CLiFF Celebrates 10 Years

Frank Saptel (left) founded the Canadian Labour International Film Festival (CLiFF) and remains a director along with Navjeet Sidhu (centre) and Scott MacDonald (right), among others. PHOTOGRAPH: LORRAINE ENDICOTT

Putting together a film festival is a lot like making sausages — while the final product may look appealing, putting it together can be a messy process. Yet, a small but diligent group of labour and community activists spread across the country come together each year to cook up plans for yet another Canadian Labour International Film Festival (CLiFF).

CLiFF is Canada's sole national film festival dedicated to sharing stories about work, workers, and the labour movement, and this year marks our 10th anniversary.


If labour and film had to post their relationship status online, it would probably be listed as "it's complicated." Certainly there is a rich history of labour in film. In fact, a film that is often considered one of the very first motion pictures ever made could technically be considered a labour film. Louis Lumière's 1895 short (at a whopping 46 seconds), Workers Leaving the Lumière Factory in Lyon, is a film whose plot line lies right in the title. Yet fast-forward to today's mainstream profit-driven Hollywood cinema and, generally speaking, workers — and their unions — aren't always portrayed in a positive light, if they are portrayed at all. (There are, of course, some notable exceptions, such as Norma Rae.)


That's where CLiFF comes in. Our festival provides a platform for workers to share their stories and connect their individual, local struggles to international struggles for social justice — struggles against exploitation, economic inequality, racism, sexism, and other forms of discrimination. We also provide a platform for the labour movement to share its campaigns and struggles so that we can both learn from its defeats and be inspired by the movement's victories.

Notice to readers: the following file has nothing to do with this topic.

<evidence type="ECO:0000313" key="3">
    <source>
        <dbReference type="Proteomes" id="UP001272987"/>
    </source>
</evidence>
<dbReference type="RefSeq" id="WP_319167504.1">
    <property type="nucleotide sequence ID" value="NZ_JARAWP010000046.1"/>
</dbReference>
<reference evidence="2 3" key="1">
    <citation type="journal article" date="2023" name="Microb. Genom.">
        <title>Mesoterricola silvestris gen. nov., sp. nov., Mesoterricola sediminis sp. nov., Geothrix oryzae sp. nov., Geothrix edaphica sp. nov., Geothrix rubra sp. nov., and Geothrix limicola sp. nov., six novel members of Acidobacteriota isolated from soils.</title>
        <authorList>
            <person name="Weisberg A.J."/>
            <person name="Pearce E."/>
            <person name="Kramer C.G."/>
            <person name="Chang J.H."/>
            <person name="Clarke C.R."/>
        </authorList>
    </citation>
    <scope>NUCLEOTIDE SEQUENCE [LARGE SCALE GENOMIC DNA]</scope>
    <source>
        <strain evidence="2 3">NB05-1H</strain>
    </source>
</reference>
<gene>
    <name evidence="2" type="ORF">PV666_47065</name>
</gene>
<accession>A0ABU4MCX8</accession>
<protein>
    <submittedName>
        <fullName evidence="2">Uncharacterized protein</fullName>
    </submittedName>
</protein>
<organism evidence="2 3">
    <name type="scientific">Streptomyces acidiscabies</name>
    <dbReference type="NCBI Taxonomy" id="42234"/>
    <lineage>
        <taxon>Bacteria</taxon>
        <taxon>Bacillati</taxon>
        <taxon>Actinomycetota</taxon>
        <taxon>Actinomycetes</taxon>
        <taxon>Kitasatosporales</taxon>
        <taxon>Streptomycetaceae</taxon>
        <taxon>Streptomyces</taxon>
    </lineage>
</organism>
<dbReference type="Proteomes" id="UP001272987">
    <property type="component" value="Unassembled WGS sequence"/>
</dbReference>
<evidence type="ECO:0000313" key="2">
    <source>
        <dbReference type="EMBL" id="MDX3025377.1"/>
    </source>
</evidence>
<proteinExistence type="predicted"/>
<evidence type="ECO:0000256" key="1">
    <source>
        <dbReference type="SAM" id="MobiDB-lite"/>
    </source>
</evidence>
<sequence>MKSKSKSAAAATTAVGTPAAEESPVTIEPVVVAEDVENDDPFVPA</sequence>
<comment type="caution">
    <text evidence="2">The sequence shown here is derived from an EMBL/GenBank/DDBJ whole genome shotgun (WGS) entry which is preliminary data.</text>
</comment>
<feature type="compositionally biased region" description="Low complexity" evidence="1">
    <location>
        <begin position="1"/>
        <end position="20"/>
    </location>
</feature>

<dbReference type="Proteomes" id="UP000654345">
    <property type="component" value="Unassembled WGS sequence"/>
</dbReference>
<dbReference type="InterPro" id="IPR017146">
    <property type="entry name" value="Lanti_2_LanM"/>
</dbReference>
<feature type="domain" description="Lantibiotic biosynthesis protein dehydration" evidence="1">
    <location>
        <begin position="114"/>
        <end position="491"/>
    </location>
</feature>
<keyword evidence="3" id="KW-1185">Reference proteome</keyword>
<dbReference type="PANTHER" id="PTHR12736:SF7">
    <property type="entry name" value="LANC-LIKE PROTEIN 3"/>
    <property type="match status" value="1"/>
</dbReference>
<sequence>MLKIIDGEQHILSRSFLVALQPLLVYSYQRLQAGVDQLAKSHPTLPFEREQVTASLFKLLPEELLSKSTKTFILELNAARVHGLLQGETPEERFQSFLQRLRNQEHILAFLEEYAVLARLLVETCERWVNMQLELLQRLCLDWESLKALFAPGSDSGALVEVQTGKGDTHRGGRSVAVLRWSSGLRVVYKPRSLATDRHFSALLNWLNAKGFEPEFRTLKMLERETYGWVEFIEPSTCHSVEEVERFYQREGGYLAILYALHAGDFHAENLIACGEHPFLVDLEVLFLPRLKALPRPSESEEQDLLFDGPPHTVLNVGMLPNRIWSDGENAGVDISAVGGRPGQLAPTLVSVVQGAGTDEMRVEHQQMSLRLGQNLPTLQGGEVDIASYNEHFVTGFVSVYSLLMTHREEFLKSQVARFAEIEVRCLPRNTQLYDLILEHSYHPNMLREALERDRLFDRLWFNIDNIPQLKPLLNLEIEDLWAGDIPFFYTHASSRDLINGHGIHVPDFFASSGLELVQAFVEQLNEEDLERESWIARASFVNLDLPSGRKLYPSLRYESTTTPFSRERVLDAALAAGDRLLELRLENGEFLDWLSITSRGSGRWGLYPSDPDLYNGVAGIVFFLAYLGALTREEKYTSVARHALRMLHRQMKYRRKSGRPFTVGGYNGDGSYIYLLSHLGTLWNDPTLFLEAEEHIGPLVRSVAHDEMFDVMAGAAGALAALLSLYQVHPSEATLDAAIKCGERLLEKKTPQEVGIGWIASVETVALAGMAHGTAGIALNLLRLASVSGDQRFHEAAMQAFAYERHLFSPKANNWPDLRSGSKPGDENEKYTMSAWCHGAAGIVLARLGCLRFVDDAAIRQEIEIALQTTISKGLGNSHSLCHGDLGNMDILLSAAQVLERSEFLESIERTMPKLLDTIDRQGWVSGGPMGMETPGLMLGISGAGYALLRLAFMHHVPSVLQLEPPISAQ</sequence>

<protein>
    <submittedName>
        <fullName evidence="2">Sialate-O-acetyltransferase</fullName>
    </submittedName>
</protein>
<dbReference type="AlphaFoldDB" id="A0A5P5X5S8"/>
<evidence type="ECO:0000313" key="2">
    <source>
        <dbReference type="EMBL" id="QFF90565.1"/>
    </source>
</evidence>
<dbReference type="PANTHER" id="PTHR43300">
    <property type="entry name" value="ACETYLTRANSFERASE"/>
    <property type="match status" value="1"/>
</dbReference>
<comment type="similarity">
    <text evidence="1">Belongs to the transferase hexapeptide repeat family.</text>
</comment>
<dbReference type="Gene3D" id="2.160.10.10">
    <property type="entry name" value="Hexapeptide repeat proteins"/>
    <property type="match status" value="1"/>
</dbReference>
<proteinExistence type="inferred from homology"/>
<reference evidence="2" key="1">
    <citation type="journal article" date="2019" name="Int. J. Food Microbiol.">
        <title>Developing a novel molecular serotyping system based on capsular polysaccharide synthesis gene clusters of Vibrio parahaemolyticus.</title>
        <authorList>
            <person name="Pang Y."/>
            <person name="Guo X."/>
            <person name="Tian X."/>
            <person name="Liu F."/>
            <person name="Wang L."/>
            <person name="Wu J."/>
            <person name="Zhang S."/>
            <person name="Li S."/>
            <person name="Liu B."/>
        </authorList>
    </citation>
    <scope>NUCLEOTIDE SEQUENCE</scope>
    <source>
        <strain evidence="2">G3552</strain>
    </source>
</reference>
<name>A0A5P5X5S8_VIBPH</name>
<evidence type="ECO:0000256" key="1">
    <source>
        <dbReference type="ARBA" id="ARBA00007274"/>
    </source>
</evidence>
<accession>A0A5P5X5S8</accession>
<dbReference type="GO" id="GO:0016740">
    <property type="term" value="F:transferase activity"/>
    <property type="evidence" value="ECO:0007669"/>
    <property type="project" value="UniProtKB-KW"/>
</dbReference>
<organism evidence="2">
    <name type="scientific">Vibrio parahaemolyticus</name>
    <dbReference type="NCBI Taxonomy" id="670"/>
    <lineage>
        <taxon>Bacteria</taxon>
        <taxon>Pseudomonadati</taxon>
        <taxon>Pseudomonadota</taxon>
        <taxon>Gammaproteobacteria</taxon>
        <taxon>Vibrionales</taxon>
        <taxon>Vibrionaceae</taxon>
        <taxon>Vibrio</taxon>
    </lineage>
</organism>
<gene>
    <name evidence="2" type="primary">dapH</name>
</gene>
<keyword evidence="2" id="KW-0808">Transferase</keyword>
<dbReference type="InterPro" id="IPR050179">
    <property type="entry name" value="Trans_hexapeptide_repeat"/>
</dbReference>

If there's one thing that constantly amazes us, it is the sheer number of films about work and workers being made around the world every year. Over these past 10 years CLiFF alone has screened over 150 films, ranging from high-quality productions to simple films recorded on a mobile phone. We are always astounded at the unique ways people express their experiences of work, whether through documentaries, comedies or animation. (One of my favourite films from last year's festival was The Chop, a comedy from the UK about a kosher butcher who loses his job and ends up pretending to be a Muslim so he can work at a Halal butcher shop.)

Each year we are inundated with films during our submission process. (Ask a board member an offhand question about which films are screening at CLiFF in any given year, and you'll likely get a panicked, blank stare as we desperately try to recall which ones we finally did select from the hundreds we reviewed.)


Our innovative mobile festival package allows for anyone to be able to organize a CLiFF screening in their community, no matter where they live. During our 10 years, we have had around 130 festival screenings take place across Canada. As board member Scott MacDonald remarks, "From movie theatres and auditoriums, to local union halls and meeting rooms, a CLiFF festival can take place anywhere. It creates opportunities for dialogue, learning, and collaboration."

Putting on CLiFF is truly a labour of love. We are infinitely grateful to the labour unions, union locals, labour federations, local labour councils and activists who have provided us with much-needed financial support over the years so that we could continue putting on the festival.

We are also thankful to all the filmmakers who have shared their works with us, and to our coast-to-coast volunteers and location coordinators who have organized screenings and brought people together to share these incredible stories. Lastly, we are thankful to our allies, partners, and supporters who are always there for us every single festival season.

We certainly hope CLiFF sticks around for another 10 years. But for that to happen, labour unions and activists across the country must commit to supporting CLiFF and so ensuring these stories continue to be shared with the larger public. It is, after all, our collective film festival. Check us out and get involved.

Navjeet Sidhu is a Unifor national representative working in the union’s research department. He is a member of Our Times’ advisory board as well as the Council of Canadians’ board.